StromCochlear implants continue to make substantial advances, both in terms of technology and in their candidacy requirements as the devices apply to a wider range of ages and hearing losses. There are now more than 70,000 cochlear implant recipients worldwide, with an estimated 23,000 in the United States (about 10,000 adults and 13,000 children). While this number is low in comparison to hearing aid users, it should be remembered that, in the United States, the FDA did not approve cochlear implants for the treatment of hearing loss in adults until 1985 and in children until 1990. Five years ago, there were only 26,000 users of cochlear implants worldwide, so the percentage of implant users is growing by around 30% per year. The market penetration for these devices is still probably well under 5%, hindered in part by natural fears about the surgical procedure and hearing outcome, as well as the substantial financial barriers to acquiring an implant (as much as $27,000 for adult assessment, implantation, and follow-up in the first year alone). Despite these barriers, few hearing care professionals would disagree that the current success and future promise of this technology (especially for children who have a profound loss and receive an implant early in life) is exciting, and greater numbers of dispensing professionals are now seeing patients who are cochlear implant recipients or who are considering an implant.

This month’s article by Teresa YC Ching, PhD, and her colleagues at the National Acoustics Laboratory (NAL) in Sydney, Australia, is the first in a two-part series that focuses on bimodal hearing (ie, cochlear implant + hearing aid) for cochlear implant recipients. Part 1 presents an excellent tutorial for fitting a hearing aid on the opposite ear of a cochlear implant, including the methods involved for obtaining the appropriate frequency and gain responses of the hearing aid while balancing the loudness of the aid with the implanted ear. In Part 2 of the article (appearing in the August edition of HR), the NAL team shows why binaural processing contributes to benefits in speech, localization, and functional performance of people who use bimodal hearing devices. The researchers conclude that fitting a hearing aid to a recipient of a unilateral cochlear implant can help to improve the quality of life for the recipient and his/her family.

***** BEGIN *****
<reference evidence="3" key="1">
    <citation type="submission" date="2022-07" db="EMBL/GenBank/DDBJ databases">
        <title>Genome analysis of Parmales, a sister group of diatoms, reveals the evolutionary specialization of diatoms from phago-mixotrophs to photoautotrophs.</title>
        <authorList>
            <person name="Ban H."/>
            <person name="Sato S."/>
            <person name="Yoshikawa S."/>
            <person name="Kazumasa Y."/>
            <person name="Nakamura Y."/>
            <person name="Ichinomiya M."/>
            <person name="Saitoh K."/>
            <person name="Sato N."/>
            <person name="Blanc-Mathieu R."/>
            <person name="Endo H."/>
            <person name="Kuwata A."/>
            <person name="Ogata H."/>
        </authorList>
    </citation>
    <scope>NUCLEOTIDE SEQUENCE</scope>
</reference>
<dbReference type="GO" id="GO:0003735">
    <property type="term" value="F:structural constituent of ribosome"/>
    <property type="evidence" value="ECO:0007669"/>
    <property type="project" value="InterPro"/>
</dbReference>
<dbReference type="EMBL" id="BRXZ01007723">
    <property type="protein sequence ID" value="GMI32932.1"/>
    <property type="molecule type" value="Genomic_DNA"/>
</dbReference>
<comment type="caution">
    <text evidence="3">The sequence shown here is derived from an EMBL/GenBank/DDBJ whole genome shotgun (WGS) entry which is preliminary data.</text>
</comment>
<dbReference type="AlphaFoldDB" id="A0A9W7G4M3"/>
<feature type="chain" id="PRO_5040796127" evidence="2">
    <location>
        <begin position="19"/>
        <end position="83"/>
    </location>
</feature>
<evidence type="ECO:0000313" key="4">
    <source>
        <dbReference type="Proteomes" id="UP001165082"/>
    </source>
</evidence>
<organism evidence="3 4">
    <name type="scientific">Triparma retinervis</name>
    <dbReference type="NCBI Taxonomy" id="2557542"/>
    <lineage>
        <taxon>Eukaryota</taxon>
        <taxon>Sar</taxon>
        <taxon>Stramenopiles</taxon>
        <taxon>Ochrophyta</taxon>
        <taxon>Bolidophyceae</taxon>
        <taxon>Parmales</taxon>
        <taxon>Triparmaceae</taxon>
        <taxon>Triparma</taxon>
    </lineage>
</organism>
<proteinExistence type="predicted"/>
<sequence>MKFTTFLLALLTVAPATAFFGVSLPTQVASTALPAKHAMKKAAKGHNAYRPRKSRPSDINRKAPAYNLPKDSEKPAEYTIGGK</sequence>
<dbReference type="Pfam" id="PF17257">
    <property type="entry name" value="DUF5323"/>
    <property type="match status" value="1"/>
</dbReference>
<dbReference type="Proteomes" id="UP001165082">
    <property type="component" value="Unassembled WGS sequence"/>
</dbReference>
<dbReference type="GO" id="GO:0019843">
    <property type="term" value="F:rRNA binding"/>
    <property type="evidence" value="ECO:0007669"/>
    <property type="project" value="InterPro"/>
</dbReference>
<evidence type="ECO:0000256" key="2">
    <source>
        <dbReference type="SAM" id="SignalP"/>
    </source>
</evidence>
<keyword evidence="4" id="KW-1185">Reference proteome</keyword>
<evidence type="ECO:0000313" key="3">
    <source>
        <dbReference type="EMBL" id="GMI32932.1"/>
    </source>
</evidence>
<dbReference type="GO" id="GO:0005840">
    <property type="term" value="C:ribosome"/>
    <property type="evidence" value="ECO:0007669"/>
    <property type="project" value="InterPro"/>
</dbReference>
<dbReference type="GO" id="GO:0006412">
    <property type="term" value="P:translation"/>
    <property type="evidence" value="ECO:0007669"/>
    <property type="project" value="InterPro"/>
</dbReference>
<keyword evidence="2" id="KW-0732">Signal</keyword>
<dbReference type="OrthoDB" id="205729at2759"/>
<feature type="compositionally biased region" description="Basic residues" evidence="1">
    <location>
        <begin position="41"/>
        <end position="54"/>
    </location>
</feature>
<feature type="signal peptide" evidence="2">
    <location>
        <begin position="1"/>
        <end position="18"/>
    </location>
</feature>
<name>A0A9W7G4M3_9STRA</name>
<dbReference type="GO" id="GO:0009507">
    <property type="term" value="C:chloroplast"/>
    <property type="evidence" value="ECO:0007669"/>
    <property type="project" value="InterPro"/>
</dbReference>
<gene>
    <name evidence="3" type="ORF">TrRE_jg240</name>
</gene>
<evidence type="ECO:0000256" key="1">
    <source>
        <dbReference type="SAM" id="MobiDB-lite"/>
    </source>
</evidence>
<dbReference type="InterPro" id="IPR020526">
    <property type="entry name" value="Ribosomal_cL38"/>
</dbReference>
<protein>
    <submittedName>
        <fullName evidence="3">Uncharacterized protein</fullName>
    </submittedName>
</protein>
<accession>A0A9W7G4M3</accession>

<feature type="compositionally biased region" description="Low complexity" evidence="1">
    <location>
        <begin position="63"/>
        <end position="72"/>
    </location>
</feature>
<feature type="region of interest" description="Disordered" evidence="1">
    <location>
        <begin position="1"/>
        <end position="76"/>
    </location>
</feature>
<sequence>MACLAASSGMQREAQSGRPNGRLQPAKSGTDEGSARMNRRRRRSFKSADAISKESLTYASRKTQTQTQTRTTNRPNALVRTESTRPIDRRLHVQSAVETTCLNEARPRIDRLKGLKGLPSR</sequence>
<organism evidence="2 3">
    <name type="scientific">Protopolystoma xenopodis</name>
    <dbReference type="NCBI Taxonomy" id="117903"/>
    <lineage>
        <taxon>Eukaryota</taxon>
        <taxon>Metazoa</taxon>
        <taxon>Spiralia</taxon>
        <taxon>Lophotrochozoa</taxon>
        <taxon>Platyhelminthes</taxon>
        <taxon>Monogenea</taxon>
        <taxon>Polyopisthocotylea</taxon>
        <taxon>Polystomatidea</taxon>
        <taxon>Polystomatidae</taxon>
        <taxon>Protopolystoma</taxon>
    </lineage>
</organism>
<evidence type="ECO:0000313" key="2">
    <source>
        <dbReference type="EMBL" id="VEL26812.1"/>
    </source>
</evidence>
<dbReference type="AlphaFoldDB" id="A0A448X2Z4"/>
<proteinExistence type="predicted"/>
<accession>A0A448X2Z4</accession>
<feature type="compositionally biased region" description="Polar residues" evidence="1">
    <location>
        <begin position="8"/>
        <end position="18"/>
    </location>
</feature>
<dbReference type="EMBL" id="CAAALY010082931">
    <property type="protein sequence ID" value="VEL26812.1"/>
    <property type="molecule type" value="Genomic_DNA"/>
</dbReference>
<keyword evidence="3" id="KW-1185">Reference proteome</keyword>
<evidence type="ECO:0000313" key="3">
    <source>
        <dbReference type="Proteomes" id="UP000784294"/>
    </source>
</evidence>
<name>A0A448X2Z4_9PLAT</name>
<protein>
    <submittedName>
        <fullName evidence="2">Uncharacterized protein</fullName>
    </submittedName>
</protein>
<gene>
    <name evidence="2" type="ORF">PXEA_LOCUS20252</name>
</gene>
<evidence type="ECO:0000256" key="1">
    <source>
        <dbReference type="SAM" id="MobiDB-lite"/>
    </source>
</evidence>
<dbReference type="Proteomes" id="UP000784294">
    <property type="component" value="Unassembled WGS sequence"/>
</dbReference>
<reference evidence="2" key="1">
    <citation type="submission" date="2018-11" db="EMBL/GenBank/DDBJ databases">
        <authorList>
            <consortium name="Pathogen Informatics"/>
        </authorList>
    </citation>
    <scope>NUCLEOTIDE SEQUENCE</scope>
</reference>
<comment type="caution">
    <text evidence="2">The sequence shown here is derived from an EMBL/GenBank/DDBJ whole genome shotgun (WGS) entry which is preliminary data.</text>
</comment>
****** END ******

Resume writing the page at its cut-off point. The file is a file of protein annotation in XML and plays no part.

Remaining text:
And speaking of cochlear implants… In June, Boston Scientific announced its intention to acquire Advanced Bionics Corp of Sylmar, Calif, the world’s second largest manufacturer of cochlear implants. Advanced Bionics reports that the purchase allows it to continue its research and development of new products—which includes a new ear-level processor for Clarion users—as well as to operate autonomously with the same executive leadership and staff. Boston Scientific is a worldwide developer, manufacturer, and marketer of medical devices with approximately 15,000 employees and revenue of $3.5 billion in 2003. The company specializes in less-invasive medicine with wide-ranging product applications for a number of medical specialties. The reported purchase price of Advanced Bionics was $740 million in cash, plus potentially sizable performance-related payments that will be made during the next several years if Advanced Bionics meets net sales and profitability targets in each of its four technology platforms (cochlear implants, implantable pulse generators, drug pumps, and bion microstimulators).

Karl Strom